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Green Day: The Kids Are Alright

Old-school punk is back and Green Day is shoving it to the top of the charts

September 22, 1994
Billie Joe Armstrong of Green Day
Billie Joe Armstrong of Green Day
Tim Mosenfelder/Getty Images

With his hands in his pockets and a scowl on his face, Billie Joe, the 22-year-old guitarist and lead singer of Green Day, stands aloof outside the student union at the University of Regina, in Saskatchewan. Despite his off putting look – pug face, nose ring, tattoos – a small group of smiling girls in their midteens gathers around the slightly built singer.

"Have you ever met Eddie Vedder?" one asks.

"I just wanted to tell you," says another, pausing, breathless, "that your lyrics really speak to me."

"Can I give you a hug?" says a third with a squeal. Billie Joe shrugs his shoulders and then sheepishly obliges. The others catch on; soon each braves a squeeze. An hour later, Billie Joe is onstage, spitting out the words to "Chump," a fast, catchy number from Green Day's platinum-selling album, Dookie, that begins, "I don't know you, but I think I hate you."

"I definitely don't try to write songs that someone's definitely going to relate to," Billie Joe says later.

Old-style punk rock is back. But as Green Day – Billie Joe, bassist Mike Dirnt, 22, and drummer Tre Cool, 21 are proving, punk just isn't what it used to be.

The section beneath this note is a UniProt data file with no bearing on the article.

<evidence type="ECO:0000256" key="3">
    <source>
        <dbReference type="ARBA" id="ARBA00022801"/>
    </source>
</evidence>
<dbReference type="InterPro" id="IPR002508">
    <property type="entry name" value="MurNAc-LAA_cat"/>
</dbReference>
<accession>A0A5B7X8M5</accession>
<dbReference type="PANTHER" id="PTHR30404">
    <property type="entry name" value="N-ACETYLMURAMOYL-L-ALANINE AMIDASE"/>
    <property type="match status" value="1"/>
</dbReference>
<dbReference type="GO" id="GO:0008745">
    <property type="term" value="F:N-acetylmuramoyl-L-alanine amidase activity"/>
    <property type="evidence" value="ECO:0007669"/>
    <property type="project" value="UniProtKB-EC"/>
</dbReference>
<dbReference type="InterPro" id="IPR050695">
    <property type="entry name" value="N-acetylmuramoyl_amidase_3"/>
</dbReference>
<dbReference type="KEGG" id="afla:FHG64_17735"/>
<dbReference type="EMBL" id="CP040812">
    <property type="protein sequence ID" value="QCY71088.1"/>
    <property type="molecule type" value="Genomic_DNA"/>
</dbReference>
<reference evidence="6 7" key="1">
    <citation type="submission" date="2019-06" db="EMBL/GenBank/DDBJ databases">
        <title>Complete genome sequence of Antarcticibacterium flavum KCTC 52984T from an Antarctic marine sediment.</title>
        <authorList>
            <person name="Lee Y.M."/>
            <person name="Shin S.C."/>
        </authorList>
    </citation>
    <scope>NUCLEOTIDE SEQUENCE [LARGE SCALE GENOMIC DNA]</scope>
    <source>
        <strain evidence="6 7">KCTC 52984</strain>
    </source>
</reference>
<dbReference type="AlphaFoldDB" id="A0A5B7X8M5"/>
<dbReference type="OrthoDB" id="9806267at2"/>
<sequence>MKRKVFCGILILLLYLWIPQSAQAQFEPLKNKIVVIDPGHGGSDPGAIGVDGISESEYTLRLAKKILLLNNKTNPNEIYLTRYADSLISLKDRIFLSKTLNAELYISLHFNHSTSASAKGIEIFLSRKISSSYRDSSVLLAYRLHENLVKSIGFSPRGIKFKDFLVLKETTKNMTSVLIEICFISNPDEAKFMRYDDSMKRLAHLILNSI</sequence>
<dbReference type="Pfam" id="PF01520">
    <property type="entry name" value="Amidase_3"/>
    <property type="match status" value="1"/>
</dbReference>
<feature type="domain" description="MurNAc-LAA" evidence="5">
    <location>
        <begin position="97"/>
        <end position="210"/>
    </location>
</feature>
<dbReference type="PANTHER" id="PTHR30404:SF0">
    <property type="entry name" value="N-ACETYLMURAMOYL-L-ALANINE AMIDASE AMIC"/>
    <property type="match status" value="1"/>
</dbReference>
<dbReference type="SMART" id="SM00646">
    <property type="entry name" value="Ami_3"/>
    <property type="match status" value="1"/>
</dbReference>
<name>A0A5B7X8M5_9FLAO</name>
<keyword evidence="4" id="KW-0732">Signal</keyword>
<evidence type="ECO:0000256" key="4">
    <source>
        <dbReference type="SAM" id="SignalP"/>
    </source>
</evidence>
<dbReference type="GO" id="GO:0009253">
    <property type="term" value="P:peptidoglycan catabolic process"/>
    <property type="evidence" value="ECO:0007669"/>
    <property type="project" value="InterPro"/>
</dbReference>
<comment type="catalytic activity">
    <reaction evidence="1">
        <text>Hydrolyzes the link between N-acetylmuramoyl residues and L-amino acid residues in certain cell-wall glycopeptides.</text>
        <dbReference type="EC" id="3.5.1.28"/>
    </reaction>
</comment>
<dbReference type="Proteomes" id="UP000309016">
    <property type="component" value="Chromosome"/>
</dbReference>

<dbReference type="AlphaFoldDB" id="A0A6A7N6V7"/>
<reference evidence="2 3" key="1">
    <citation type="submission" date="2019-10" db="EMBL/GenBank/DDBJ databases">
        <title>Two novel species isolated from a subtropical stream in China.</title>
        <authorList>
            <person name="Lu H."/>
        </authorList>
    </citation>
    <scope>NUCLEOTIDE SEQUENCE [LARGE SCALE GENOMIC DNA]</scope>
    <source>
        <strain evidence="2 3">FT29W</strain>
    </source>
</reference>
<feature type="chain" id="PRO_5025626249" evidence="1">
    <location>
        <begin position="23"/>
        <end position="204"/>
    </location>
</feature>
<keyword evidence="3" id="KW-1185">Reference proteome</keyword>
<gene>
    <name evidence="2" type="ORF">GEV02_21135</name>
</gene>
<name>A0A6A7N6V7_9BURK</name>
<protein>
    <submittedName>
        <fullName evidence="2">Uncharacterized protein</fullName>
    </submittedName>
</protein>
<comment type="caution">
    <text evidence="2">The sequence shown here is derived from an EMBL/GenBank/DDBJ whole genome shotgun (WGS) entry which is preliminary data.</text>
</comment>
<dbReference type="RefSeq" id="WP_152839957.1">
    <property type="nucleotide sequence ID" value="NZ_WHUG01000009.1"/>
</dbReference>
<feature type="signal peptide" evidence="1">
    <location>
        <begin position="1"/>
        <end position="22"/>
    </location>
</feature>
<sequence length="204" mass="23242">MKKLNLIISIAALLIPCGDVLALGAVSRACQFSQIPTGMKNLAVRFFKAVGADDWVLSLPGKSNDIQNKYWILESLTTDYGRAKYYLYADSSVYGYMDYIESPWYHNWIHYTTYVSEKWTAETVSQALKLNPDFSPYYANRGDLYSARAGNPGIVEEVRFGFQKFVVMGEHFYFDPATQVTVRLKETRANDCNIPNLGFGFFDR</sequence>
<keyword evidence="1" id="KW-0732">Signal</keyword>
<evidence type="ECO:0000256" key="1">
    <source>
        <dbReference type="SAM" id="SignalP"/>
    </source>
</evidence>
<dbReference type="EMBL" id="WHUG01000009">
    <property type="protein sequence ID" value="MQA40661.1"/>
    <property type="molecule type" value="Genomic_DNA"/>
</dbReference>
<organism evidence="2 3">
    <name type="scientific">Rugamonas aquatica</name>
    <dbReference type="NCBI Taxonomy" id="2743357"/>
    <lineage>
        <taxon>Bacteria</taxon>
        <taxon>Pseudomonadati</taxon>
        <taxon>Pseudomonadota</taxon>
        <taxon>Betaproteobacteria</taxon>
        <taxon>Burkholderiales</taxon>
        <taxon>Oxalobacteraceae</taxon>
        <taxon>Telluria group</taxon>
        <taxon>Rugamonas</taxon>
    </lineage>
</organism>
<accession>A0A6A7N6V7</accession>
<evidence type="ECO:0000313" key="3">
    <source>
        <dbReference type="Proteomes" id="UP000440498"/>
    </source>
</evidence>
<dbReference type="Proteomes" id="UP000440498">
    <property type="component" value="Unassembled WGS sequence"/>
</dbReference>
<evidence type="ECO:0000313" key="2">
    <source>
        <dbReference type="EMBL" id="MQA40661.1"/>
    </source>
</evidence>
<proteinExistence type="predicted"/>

Photos: Green Day Through the Years

Sure, Green Day have their underground credentials intact. Fixtures on the East Bay indie circuit of Berkeley, Calif., since 1989, all three members have been playing in bands since puberty. By the time Green Day signed with Reprise (a division of Warner Bros.) in April 1993, they had already released two albums, 39/Smooth and Kerplunk!, on Berkeley's Lookout label and had toured the U.S. and Europe. They even still answer to their punk noms de guerre (Billie Joe's real last name is Armstrong; Dirnt's is Pritchard; Cool's is classified).

And onstage, with towering Marshall amps and no guitar effects, Green Day's taut, propulsive music ably revives the fierceness of the band's stylistic fore-bears, mostly British groups like the Who, the Clash and the Sex Pistols (Dirnt even bears a passing resemblance to Sid Vicious). Billie Joe keeps his low-slung guitar cocked almost vertically while he jackhammers ringing power chords from it with his clenched fist; the mugging Dirnt flits around the stage like a cricket on fire.

But offstage these guys are teddy bears. They're self-assured, quick-witted and ineffably polite; they refuse to bad-mouth women; and they rarely smoke cigarettes or drink (though marijuana, the inspiration for the song from which the band took its name, seems ever present). Young, unjaded and unpretentious, they're punk's new breed.

"Rock star means, like, a rich asshole," says Dirnt. "That's a 1980s thing. No matter what anyone says, I'm too deeply rooted to just turn asshole overnight."